Finding discolored bone intraoperatively can be confusing and concerning to orthopedic surgeons. Multiple causes of pigmented bone exist, including ochronosis, metabolic bone diseases, metal deposits, sequestrum, metastatic disease, and minocycline use. Bone quality is an important consideration in intraoperative decision making with respect to components and fixation options in total joint arthroplasty. Abnormal bone encountered in routine arthroplasty can raise concerns over the integrity and healing potential of the bone when the etiology is uncertain. Minocycline is a drug routinely used for the treatment of acne, rosacea, and rheumatoid arthritis. Pigmentation is a commonly recognized adverse reaction associated with most of the drugs in the tetracycline family, affecting the skin, nails, teeth, oral mucosa, bones in the oral cavity, ocular structures, cartilage, thyroid, and other visceral structures. This article describes a case of pigmented bone secondary to minocycline use in a 55-year-old woman undergoing total knee arthroplasty. This entity has rarely been documented in the orthopedic literature; however, orthopedic surgeons should be aware of this side effect secondary to the widespread use of minocycline. Questions concerning the effect of minocycline on bone metabolism and structural integrity have yet to be fully answered, but an understanding and recognition of the entity will help guide surgeons with intraoperative decision making.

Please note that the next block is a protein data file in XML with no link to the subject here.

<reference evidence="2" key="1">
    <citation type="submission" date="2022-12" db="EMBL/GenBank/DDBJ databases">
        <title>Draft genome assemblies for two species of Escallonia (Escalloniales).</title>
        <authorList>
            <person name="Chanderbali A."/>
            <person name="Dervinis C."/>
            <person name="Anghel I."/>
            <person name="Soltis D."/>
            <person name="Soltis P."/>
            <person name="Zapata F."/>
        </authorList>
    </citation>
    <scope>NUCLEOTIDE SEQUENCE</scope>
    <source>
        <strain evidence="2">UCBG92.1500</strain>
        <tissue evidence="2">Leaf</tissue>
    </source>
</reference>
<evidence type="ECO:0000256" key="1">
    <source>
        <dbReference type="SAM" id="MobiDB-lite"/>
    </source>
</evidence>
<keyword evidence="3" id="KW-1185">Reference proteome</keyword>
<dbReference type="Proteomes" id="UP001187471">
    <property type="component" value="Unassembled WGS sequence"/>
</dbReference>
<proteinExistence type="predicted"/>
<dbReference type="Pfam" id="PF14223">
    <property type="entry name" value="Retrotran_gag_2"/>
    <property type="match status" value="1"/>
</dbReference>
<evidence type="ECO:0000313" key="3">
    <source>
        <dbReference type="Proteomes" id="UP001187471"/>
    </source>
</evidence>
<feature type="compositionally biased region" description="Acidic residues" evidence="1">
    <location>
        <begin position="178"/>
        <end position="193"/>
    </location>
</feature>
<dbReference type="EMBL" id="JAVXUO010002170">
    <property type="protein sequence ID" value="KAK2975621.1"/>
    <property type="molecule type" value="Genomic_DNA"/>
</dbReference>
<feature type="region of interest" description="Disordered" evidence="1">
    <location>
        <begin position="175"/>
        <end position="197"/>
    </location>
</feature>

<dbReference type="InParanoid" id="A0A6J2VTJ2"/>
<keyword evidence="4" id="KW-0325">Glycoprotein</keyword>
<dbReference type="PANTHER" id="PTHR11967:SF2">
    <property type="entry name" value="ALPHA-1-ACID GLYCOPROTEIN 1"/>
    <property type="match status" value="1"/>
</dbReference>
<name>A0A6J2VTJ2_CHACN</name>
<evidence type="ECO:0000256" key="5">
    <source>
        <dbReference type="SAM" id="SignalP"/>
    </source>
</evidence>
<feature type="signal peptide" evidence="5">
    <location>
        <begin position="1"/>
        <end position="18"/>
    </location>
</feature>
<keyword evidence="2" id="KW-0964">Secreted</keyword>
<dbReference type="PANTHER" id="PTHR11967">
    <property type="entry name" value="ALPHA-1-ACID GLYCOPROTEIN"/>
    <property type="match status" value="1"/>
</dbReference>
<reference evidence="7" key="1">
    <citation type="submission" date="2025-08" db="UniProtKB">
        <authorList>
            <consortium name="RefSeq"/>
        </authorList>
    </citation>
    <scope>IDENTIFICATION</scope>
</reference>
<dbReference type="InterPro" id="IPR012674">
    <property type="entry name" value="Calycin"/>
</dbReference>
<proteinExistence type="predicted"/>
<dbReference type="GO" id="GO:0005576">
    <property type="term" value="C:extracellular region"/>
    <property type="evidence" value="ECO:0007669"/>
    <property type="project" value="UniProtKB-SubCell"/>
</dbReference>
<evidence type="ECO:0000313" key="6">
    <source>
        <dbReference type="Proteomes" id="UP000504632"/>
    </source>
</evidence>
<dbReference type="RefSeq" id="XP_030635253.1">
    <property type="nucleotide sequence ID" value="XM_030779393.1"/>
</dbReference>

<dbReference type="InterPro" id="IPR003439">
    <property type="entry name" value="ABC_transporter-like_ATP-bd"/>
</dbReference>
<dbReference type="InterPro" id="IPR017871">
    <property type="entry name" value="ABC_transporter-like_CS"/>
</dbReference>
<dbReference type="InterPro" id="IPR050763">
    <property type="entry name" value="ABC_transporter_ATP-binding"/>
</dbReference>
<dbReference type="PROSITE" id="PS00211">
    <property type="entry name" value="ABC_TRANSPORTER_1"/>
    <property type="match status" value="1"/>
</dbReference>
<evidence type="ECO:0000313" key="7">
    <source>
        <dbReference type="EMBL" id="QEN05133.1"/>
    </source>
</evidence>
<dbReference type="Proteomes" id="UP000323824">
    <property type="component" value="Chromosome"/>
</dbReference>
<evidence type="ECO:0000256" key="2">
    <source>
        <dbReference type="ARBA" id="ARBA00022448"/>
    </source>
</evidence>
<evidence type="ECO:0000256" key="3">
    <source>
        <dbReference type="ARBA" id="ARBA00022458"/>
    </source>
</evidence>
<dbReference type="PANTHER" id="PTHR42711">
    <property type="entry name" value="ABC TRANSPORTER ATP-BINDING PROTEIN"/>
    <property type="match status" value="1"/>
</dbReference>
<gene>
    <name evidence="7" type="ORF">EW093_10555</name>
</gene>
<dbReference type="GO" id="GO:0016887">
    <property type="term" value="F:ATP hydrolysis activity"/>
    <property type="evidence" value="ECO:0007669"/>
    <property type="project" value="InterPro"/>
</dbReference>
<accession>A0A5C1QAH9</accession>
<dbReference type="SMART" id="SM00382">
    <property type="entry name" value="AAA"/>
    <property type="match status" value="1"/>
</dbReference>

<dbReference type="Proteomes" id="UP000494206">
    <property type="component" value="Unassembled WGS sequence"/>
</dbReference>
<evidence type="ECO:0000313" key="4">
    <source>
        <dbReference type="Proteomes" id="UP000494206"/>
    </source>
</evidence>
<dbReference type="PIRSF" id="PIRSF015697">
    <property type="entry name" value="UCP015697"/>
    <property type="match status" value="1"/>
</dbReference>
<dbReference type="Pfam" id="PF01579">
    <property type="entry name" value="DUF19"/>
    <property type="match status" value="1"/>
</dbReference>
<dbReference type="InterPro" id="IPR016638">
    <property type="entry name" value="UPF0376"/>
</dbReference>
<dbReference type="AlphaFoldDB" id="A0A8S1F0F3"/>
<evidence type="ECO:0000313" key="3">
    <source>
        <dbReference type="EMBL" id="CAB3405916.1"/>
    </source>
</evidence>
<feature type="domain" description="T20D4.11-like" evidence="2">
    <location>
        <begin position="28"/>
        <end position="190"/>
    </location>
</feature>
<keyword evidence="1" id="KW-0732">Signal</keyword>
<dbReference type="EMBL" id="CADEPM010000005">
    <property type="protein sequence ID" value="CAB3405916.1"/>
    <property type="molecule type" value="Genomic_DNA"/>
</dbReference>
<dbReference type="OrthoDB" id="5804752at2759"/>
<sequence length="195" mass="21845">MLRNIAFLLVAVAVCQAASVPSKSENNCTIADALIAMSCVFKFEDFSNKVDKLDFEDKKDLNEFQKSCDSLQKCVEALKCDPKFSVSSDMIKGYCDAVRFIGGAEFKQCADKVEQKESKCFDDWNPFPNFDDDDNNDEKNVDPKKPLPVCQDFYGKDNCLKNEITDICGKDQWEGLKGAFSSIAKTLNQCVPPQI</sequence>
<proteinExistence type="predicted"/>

ASJC Scopus subject areas
- Orthopedics and Sports Medicine